Definition of Tapioca plant
1. Noun. Cassava with long tuberous edible roots and soft brittle stems; used especially to make cassiri (an intoxicating drink) and tapioca.
Terms within: Cassiri
Generic synonyms: Casava, Cassava
Terms within: Cassava, Manioc
Tapioca Plant Pictures
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Lexicographical Neighbors of Tapioca Plant
Literary usage of Tapioca plant
Below you will find example usage of this term as found in modern and/or classical literature:
1. The Universe: Or, The Infinitely Great and the Infinitely Little by Félix-Archimède Pouchet (1884)
"... perfumed nectar that the bee transforms into honey; elsewhere, sombre 190. The tapioca plant aud its ..."
2. Materia Medica of Hindoostan, and Artisan's and Agriculturist's Nomenclature.. by Whitelaw Ainslie (1813)
"I am inclined to think, from the circumstance of the tapioca plant having no Sanscrit, Arabic, or Persian name, that it is not originally a native of ..."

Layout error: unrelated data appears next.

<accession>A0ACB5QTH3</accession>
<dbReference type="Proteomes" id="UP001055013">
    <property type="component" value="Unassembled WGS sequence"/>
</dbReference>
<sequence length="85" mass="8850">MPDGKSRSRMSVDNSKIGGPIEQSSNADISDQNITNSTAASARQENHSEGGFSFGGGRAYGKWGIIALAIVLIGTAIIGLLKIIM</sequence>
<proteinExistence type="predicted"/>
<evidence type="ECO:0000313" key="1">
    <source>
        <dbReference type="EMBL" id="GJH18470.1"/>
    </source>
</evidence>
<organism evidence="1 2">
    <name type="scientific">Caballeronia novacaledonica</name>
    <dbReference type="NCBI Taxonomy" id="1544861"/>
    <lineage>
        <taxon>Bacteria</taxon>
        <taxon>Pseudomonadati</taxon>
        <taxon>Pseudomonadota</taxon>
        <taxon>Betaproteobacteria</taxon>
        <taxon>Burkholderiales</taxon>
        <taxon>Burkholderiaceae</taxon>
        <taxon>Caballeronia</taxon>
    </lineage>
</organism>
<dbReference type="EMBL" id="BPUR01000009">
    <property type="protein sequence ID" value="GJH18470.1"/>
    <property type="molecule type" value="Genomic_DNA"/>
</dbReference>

3. Journal of the Society of Arts by Society of Arts (Great Britain) (1871)
"Cultivation of the tapioca plant.—His Highness the first Prince of Travancore has addressed a letter to the Madras Government on the importance of ..."
4. The Island of Formosa, Past and Present: History, People, Resources, and by James Wheeler Davidson (1903)
"... Formosa of sugar cane from, 452, 455; yield of the tapioca plant in, 555. .... tree found in mountains near, 539; growth ot the tapioca plant at, 555. ..."
5. The American Homœopathic Pharmacopœia by Boericke & Tafel (1882)
"The tapioca plant, also known as cassava, mandioc, and manioc, is probably indigenous to Brazil, where it has been cultivated, from a remote period, ..."
6. Select Extra-tropical Plants: Readily Eligible for Industrial Culture Or by Ferdinand von Mueller (1885)
"The Bitter Cassava or Tapioca-Plant. Eastern Brazil. Closely allied to M. Aipi, producing varieties with roots of poisonous acridity and with roots ..."
7. The Law of Pure Food and Drugs, National and State: With Appendices by William Wheeler Thornton (1912)
"... by heating in a moist state the starch made from the root of the cassava or tapioca plant, which is indigenous to certain South American countries. ..."
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